|Posted by Pete Healey on December 16, 2012 at 2:55 PM|
The New York Times today published several letters in response to a call for new third parties that might, tongue in cheek, be useful in the U.S. today. Most of the responses were as silly as the originall call but this one caught our eye:
A democratic structure that allows for multiple parties could serve to introduce fresh ideas and marginalize ideologues. But we will not develop a multiparty system simply by wishing for it or by coming up with a catchy name.
We have a two-party system because our representatives are elected on the basis of winner-take-all districts, rather than proportional representation. Under our vote-counting structure it is nearly impossible for a new party to test out new ideas, winning a small number of seats at first and expanding its representation if the voters approve of its positions.
Under a multiparty system the Tea Party would hold perhaps 5 percent of the seats in Congress, the Evangelical Party another 5 percent perhaps, and let’s say the Business Party might attract 25 percent. Other groups on the right and the left would fill out the seats.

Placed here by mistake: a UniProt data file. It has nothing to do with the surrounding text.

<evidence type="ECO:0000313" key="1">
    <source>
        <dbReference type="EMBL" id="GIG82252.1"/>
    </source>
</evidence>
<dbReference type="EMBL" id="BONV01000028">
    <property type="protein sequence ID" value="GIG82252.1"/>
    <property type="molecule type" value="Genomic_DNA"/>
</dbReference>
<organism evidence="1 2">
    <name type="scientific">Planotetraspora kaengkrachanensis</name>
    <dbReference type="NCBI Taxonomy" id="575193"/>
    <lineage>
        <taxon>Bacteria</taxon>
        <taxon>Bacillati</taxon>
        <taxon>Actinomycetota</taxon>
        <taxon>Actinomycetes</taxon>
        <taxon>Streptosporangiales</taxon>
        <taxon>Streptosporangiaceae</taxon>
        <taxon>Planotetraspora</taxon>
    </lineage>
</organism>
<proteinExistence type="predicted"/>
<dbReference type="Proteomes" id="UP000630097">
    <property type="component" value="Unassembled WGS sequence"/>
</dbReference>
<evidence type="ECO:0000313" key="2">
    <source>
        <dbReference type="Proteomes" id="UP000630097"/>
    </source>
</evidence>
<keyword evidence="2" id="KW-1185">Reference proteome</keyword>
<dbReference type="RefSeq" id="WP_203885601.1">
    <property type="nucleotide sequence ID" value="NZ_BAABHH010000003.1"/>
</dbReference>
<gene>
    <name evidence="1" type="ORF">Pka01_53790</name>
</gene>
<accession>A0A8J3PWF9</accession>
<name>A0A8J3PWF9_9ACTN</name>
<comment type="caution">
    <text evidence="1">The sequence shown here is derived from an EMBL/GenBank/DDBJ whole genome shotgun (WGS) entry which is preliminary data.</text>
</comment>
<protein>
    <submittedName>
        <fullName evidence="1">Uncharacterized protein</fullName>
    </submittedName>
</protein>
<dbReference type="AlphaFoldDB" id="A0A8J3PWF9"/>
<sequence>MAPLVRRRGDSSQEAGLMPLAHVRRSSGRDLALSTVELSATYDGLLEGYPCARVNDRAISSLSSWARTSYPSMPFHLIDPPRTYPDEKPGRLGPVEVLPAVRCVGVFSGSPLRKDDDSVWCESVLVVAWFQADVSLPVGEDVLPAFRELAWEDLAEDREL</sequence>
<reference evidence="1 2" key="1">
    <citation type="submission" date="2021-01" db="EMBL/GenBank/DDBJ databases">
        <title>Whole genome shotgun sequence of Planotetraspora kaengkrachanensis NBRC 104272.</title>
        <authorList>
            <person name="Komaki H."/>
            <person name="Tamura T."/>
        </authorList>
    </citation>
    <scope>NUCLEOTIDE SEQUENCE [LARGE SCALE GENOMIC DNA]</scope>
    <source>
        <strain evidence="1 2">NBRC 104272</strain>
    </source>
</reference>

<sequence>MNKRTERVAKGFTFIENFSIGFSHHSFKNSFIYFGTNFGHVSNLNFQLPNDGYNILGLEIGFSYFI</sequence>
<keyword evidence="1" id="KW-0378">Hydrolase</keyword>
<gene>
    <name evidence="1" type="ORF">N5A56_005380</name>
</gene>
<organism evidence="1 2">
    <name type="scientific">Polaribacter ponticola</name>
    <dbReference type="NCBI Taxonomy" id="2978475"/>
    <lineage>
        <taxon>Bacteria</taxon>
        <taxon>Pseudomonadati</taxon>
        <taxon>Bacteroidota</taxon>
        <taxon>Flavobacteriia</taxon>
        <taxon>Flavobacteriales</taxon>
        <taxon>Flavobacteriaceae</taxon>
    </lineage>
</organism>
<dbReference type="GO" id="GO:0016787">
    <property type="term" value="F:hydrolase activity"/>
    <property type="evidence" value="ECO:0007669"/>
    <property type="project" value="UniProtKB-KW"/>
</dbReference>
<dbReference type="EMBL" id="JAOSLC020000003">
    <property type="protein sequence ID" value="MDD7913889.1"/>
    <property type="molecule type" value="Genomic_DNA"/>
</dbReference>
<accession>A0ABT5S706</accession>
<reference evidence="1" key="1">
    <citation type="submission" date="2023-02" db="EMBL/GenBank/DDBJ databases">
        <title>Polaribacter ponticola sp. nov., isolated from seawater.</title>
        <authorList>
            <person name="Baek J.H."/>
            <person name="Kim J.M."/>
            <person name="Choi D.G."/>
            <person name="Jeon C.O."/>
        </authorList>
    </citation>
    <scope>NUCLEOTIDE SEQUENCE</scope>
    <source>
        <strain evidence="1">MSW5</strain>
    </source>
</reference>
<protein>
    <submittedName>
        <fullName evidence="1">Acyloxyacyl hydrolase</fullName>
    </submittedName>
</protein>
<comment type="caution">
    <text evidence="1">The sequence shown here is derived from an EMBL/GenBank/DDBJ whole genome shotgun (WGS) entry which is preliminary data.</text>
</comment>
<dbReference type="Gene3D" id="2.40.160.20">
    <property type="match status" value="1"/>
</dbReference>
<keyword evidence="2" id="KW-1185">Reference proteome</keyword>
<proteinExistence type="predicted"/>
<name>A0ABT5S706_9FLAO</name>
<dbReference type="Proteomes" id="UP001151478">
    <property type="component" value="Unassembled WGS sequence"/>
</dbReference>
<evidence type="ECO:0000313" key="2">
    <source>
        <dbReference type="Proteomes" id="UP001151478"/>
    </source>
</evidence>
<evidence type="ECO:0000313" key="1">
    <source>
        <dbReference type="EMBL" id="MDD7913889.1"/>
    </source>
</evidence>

Under such a system Mitt Romney would have been able to stand his ground as a leader of the Business Party in the primaries and would not have needed to constantly flip-flop and pander to the far right. For the general election, Mr. Romney might have formed a coalition with the far right and lost, or he might have succeeded in forming a coalition with a center-left party, possibly unseating President Obama.
Our two-party system is not God-given. It is time to change how we count votes and to end the despotism of dysfunction.
Sunnyvale, Calif., Dec. 12, 2012